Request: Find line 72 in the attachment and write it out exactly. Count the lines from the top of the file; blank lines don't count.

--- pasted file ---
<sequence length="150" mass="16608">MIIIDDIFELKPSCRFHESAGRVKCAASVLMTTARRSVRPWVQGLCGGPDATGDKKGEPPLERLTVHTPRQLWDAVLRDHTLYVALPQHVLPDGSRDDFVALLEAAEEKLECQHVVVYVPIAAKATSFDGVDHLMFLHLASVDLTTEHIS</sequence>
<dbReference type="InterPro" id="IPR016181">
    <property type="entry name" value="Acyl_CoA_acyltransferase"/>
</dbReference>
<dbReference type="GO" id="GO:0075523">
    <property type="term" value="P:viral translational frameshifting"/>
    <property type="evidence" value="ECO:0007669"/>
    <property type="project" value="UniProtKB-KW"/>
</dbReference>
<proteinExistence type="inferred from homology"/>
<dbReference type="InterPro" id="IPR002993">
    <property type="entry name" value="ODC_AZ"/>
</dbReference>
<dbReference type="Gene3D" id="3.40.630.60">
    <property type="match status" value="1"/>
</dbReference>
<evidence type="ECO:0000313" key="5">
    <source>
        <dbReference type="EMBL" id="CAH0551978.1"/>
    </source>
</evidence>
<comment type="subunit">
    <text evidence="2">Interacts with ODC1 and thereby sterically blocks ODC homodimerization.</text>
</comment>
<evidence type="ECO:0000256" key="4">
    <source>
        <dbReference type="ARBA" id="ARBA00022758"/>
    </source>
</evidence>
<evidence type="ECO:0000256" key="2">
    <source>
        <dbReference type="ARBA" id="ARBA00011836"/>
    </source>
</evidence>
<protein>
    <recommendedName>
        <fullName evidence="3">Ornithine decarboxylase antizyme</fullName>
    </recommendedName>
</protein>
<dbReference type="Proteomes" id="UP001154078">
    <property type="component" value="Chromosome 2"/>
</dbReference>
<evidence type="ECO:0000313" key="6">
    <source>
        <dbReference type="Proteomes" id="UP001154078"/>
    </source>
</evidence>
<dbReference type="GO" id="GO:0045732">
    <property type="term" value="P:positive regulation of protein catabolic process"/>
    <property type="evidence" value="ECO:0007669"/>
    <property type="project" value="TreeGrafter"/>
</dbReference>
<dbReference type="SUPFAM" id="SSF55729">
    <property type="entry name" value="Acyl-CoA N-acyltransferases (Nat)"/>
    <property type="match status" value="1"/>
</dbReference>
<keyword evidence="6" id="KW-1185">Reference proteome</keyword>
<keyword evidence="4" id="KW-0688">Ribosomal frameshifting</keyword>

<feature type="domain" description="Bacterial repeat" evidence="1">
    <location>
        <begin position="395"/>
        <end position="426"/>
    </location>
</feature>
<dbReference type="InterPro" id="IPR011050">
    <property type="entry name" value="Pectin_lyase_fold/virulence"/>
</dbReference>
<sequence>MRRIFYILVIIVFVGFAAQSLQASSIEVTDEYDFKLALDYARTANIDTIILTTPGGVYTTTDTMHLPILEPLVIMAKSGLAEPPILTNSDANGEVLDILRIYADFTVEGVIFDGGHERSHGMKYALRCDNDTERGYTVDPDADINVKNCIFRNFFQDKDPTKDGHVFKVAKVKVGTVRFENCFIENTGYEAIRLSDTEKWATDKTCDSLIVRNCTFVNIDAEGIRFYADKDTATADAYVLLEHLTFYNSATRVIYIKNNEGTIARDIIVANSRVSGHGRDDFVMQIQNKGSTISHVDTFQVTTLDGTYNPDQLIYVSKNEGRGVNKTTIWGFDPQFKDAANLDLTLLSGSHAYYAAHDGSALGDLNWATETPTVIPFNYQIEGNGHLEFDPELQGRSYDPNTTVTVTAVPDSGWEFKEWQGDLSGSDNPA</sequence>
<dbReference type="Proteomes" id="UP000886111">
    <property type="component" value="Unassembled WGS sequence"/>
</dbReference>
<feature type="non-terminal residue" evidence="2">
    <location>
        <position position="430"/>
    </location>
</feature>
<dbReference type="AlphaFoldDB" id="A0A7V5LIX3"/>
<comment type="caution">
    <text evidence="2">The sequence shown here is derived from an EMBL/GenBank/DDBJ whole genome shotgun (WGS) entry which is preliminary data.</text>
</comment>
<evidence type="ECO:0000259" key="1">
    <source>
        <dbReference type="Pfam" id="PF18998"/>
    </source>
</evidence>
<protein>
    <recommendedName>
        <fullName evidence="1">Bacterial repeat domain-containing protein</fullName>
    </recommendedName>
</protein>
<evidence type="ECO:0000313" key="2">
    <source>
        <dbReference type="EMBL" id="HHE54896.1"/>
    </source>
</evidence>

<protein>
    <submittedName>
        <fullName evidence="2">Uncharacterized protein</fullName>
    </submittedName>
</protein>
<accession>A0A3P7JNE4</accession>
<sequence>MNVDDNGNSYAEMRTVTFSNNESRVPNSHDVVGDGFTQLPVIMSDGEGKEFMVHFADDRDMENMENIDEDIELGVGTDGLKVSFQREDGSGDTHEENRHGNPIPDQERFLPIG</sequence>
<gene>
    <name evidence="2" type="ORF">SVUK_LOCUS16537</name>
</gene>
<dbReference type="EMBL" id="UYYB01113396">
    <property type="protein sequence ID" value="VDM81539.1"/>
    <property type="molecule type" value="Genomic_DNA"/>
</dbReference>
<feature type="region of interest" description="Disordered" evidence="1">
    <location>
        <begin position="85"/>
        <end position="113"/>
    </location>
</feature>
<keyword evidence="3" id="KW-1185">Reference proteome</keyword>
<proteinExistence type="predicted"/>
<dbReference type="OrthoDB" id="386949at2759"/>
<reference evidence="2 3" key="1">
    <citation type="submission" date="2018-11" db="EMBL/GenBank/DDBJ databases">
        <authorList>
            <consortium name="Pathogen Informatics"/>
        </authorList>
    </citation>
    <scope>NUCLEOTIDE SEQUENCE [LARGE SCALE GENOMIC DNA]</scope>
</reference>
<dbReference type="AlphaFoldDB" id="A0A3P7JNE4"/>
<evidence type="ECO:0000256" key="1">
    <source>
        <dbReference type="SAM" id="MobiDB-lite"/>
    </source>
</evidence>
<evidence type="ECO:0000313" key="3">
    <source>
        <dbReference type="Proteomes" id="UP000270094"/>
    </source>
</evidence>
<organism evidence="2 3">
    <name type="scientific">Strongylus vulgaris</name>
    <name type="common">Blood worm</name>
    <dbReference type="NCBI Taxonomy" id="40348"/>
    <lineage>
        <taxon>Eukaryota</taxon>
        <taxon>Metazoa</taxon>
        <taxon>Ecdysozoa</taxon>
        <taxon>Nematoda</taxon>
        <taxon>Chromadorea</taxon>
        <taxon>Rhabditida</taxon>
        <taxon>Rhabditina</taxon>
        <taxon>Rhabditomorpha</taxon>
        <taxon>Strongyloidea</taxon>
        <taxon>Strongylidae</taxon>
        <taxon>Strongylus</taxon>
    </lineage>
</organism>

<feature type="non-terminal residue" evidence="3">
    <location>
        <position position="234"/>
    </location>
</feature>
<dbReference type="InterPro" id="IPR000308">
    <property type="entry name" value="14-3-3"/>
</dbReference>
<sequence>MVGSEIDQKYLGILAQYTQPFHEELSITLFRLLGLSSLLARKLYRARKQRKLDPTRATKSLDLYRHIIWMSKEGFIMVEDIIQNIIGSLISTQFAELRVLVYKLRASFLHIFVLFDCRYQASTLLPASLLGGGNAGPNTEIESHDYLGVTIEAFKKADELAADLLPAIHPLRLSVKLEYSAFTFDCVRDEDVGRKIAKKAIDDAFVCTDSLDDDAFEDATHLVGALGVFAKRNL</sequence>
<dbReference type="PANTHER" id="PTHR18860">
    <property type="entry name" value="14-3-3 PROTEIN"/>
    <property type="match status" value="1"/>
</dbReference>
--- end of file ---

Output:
<feature type="non-terminal residue" evidence="2">